Wednesday, June 30, 2021

Stopping the sulfur shuttle for better batteries

A layer of hierarchically three-dimensional porous graphene greatly suppresses a problem holding back the development of lithium-sulfur batteries.


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As our society and transportation systems become increasingly electrified, scientists worldwide are seeking more efficient and higher capacity storage systems. Researchers at KAUST have made an important contribution by modifying lithium-sulfur (Li-S) batteries to suppress a problem known as polysulfide shuttling.

"The bottleneck in the utilization of renewable energy, especially in transportation, is the need for high-density batteries," says Eman Alhajji, Ph.D. student and first author of the research paper.

Li-S batteries have several potential advantages over the most commonly used types of batteries. They have a higher theoretical energy storage capacity and sulfur is a nontoxic element readily available in nature. Sulfur is also a waste product of the petrochemical industry, so it could be obtained relatively cheaply while increasing the sustainability of another industry.

Polysulfide shuttling involves the movement of sulfur-containing intermediates between the cathode and anode during the battery's chemical processes. This seriously degrades the capacity and recharging ability of the Li-S battery technologies that have been explored to date.

 The KAUST team's solution is based on a layer of graphene. They make this by subjecting a polyimide polymer to laser energy in a process called laser scribing, creating a suitably structured porous material. A key feature is that the material is hierarchically porous in three dimensions, meaning it has an array of pores of different sizes. Nano-sized carbon particles are then added and taken up by the pores to form the final product.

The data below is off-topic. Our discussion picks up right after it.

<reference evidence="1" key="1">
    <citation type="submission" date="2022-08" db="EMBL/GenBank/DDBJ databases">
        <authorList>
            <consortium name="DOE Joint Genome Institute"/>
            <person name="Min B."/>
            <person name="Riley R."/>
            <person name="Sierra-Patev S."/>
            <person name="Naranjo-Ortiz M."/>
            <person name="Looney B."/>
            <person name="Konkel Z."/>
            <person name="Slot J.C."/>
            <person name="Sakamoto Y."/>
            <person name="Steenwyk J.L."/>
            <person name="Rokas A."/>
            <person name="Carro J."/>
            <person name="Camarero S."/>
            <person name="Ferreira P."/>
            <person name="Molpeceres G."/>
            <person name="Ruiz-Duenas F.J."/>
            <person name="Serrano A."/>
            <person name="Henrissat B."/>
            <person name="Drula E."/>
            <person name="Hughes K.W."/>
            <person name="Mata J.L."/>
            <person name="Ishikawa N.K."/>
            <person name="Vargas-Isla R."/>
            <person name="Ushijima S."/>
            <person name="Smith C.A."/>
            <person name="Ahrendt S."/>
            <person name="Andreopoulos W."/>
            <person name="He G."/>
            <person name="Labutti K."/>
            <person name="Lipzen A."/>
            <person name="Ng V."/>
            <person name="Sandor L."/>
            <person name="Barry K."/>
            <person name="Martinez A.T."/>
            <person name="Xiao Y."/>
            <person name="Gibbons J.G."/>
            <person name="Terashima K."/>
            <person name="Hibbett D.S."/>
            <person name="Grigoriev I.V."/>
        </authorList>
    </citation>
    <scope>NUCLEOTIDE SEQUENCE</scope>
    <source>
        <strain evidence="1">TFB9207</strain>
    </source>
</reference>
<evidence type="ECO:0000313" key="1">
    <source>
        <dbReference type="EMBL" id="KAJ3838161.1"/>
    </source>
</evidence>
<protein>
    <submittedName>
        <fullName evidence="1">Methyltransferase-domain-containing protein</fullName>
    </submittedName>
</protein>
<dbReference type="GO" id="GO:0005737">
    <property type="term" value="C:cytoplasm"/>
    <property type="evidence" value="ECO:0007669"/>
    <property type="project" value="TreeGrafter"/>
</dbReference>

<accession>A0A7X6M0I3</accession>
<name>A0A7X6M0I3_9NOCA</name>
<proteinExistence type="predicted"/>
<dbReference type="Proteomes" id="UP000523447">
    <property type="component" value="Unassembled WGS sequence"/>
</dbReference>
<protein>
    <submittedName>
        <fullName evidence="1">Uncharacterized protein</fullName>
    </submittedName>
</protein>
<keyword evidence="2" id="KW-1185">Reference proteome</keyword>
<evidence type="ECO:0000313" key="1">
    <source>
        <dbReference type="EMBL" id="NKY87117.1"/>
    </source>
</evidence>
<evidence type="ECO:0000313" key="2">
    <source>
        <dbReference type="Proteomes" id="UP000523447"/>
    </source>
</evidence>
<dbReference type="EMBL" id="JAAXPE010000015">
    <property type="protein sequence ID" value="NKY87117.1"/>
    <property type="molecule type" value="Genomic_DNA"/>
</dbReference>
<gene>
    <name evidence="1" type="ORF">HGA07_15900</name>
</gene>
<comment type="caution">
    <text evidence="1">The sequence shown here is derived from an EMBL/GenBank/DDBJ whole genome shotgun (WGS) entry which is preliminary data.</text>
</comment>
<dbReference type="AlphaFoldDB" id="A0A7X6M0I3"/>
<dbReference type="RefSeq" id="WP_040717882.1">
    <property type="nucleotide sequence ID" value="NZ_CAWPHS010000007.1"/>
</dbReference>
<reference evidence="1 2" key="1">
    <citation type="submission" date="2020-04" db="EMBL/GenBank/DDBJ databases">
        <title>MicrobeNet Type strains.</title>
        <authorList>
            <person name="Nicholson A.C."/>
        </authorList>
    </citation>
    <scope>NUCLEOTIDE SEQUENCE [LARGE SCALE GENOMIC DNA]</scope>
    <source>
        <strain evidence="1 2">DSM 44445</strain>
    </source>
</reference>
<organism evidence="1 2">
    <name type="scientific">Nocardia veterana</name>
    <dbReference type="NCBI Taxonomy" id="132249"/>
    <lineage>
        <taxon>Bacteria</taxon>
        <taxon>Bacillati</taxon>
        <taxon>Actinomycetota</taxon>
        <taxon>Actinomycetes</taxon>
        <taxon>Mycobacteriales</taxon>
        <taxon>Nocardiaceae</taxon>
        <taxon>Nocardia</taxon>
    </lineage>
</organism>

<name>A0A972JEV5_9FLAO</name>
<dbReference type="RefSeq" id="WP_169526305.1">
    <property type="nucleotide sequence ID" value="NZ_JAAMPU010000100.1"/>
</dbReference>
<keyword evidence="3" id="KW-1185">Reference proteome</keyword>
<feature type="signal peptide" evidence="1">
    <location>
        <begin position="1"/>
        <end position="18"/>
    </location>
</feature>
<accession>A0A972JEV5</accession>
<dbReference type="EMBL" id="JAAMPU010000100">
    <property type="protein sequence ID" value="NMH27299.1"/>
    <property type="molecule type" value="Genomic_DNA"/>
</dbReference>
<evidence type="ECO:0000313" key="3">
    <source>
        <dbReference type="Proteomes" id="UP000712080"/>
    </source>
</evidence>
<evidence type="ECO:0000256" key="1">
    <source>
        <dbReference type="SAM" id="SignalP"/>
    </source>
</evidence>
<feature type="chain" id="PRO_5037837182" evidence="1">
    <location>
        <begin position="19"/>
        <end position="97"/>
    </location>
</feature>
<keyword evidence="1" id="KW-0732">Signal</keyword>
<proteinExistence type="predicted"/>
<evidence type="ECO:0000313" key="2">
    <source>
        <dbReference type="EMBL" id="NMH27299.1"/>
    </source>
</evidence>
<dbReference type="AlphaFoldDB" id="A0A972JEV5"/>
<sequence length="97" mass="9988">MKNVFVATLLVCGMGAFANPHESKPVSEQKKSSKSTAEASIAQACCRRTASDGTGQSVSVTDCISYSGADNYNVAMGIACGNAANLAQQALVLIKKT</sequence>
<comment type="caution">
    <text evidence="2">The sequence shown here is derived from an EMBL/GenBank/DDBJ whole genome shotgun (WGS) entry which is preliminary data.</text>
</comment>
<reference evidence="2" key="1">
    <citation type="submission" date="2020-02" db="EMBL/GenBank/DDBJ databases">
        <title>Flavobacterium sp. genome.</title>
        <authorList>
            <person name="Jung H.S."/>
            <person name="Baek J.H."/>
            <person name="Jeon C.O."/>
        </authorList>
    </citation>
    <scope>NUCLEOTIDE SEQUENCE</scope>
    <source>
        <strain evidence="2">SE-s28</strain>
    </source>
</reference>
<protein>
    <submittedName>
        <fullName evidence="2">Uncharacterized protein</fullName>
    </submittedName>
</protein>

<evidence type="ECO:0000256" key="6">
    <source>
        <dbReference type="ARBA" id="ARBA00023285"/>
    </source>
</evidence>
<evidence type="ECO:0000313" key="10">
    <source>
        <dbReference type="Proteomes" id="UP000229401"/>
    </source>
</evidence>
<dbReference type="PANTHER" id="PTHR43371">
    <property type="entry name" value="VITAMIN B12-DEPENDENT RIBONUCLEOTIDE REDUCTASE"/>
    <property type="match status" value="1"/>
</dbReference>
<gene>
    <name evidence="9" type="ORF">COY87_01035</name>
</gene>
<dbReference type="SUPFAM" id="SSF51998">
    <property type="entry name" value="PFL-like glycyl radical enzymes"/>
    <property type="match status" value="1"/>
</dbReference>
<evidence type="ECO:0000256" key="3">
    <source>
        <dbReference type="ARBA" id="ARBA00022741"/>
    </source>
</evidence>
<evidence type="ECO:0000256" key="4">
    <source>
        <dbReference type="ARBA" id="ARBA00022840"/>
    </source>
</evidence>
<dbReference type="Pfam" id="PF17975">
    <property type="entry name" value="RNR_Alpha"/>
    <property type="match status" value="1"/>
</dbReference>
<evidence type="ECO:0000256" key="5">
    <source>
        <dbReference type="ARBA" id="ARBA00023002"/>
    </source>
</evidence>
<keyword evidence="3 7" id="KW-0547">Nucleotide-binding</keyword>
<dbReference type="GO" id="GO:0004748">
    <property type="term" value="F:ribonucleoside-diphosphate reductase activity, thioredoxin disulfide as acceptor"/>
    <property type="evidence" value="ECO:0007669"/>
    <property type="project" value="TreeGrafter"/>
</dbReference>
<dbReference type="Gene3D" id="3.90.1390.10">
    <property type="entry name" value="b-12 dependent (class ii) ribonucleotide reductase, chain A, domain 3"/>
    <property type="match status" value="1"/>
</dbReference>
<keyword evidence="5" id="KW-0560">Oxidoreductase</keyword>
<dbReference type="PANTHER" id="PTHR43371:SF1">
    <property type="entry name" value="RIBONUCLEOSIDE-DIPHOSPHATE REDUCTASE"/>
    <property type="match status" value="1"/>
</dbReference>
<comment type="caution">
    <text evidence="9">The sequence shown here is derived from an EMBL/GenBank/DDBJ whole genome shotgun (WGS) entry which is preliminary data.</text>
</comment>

Alhajji and her colleagues found that placing a thin layer of this material between the cathode and anode of a Li-S battery significantly suppresses the polysulfide shuttling.

"Making this freestanding interlayer just a few micrometers thick was a challenge," says Alhajji, adding, "It was fun to roll it like playdough, but then I had to handle it in a very gentle manner, especially during battery assembly."

 Until now, most options proposed to solve the polysulfide shuttling problem have suffered from limitations that make them unsuitable for large-scale commercial application. In contrast, the laser-scribed graphene developed at KAUST is produced by a method that the researchers describe as "scalable and straightforward."

Alhajji won a 2021 Materials Research Society Best Poster Award based on her idea for suppressing the shuttling. "This is a really challenging competition," says Alhajji's supervisor Husam Alshareef, adding, "Only a handful of students from the Materials Science & Engineering program at KAUST have won this award."

KAUST Discovery


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